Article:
Smaller local streets in these areas themselves may be open, but access may be impossible... [emphasis mine].
Can't you see a cartoon about that?
-The very fact of Trump's visit meant a cartoonist would be free to comment on Trump's domestic problems just as he chooses to fly (run away?) to the Middle East.
Given his supposed troubles back home, Trump has got to be a cartoonist's dream subject.
Then, there were stories coming out of Washington about the trip. These stories were almost always from an 'anonymous' Administration source--and they drove Israelis nuts with frustration--against Trump. For example, unnamed sources were quoted as saying:
-Trump will ask Israel Prime Minister Benjamin Netanyahu to implement a 'settlement curb';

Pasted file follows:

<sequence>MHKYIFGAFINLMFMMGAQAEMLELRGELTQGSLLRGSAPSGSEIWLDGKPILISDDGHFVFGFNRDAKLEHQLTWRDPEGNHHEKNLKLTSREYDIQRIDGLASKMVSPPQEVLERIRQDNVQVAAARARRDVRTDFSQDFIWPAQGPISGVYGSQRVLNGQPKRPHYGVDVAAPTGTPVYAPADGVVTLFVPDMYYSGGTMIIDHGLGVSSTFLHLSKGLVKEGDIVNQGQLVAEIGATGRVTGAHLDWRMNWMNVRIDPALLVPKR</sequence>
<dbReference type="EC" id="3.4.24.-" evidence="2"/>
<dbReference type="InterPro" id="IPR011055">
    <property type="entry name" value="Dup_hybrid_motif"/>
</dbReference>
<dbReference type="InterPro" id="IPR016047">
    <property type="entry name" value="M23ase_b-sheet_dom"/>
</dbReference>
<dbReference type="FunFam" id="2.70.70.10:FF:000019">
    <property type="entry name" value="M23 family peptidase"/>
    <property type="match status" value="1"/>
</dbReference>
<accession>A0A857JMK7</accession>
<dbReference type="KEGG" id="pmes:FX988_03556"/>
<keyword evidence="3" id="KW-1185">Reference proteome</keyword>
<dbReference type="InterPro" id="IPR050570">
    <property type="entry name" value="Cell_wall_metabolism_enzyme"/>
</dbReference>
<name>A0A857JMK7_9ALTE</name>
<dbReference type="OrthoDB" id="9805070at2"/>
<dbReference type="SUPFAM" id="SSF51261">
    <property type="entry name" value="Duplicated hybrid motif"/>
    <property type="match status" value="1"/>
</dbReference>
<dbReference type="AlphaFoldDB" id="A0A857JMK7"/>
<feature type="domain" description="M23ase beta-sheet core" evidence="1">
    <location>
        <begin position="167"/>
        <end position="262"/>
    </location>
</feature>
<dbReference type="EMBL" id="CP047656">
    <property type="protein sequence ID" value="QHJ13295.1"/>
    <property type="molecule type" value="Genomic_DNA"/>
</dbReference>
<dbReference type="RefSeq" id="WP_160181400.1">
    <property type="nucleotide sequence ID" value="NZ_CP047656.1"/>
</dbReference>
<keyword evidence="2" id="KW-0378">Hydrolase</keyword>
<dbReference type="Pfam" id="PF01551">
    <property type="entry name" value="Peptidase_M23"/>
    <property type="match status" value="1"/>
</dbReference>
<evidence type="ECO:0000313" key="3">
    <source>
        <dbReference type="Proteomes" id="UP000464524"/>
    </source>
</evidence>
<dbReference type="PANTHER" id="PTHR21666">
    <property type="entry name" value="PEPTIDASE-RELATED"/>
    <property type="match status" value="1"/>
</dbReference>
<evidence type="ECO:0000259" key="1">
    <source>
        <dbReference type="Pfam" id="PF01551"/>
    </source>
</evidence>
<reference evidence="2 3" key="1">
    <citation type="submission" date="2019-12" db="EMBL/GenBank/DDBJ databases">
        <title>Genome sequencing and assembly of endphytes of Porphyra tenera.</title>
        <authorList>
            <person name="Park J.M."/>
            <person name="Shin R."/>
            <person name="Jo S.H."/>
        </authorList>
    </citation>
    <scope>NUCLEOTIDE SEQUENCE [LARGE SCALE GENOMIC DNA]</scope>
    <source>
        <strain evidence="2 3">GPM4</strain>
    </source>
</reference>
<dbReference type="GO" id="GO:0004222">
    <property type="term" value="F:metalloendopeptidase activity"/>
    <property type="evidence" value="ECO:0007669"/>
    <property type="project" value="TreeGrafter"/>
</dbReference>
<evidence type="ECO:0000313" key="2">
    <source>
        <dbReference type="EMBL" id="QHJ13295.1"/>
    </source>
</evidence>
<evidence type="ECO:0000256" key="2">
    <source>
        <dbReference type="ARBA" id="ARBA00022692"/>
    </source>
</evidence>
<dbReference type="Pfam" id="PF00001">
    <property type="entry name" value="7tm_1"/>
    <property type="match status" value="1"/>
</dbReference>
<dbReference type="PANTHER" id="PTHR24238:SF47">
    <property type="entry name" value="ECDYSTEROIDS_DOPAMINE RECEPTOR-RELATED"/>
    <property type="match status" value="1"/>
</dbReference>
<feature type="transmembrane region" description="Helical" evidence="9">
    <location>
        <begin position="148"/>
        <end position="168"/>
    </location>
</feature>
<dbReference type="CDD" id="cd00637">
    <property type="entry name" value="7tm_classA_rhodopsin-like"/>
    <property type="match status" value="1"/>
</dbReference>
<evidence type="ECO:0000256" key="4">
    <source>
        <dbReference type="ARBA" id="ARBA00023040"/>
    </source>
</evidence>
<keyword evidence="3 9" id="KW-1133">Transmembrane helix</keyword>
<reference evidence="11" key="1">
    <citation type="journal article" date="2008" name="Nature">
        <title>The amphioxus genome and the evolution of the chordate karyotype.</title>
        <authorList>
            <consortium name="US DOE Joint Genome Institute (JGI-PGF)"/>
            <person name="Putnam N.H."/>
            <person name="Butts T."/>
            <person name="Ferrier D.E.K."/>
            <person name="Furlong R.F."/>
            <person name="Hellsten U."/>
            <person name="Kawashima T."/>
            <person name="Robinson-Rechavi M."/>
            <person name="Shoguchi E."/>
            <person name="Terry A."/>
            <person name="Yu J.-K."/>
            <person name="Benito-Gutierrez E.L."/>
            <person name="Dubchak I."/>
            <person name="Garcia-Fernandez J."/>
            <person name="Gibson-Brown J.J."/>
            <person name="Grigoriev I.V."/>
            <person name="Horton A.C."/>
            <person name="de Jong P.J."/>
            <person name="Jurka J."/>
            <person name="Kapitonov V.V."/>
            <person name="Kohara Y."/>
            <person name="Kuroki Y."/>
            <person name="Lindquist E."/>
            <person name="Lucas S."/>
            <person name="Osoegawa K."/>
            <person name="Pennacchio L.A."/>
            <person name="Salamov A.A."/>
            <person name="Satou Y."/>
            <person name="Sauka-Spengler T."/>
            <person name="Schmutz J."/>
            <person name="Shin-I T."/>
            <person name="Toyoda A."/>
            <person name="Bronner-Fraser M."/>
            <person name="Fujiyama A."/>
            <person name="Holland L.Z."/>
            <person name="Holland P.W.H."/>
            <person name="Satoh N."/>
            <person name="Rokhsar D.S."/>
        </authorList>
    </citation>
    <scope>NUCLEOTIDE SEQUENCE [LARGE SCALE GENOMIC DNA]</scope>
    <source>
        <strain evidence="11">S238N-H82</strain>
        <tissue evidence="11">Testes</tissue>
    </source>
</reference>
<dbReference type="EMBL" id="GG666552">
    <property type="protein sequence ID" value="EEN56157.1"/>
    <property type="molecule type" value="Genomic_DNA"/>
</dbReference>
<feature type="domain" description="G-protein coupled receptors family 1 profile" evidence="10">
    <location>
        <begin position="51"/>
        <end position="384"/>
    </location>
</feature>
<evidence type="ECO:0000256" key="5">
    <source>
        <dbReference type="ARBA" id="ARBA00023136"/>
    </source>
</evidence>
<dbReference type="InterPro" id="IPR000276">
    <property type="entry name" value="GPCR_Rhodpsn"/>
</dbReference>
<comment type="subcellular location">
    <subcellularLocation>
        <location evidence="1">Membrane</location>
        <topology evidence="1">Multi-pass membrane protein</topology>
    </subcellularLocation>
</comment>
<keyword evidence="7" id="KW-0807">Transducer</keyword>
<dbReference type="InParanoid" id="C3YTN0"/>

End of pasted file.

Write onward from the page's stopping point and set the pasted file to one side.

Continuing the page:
-The White House was furious at a prominent Israeli politician (Minister Naftali Bennett) after Bennett demanded the US should move the US Embassy to Jerusalem;
-Trump wasn't going to allow Netanyahu go with him on his visit to the Western Wall.
-A White House video, meant to promote Trump's first official trip abroad, showed a map of Israel--without the Golan Heights or Judea-Samaria.
-Trump cancelled a visit to an ancient Jewish fortress, Masada.
Any one of these 8 (by my count) items contain an idea for a cartoon.To have 8 such sources for cartoons in a single week must have been either overwhelming--or completely joyous-- for a cartoonist. What a week!
For today's Friday's cartoon, I choose the first item--the Western Wall dust-up. I think cartoonist Shlomo Cohen of israelhatyom truly captured a real truth concerning that 'not in Israel' comment about our Western Wall. Take a look:
|Shlomo Cohen, israelhayom, May 18, 2017|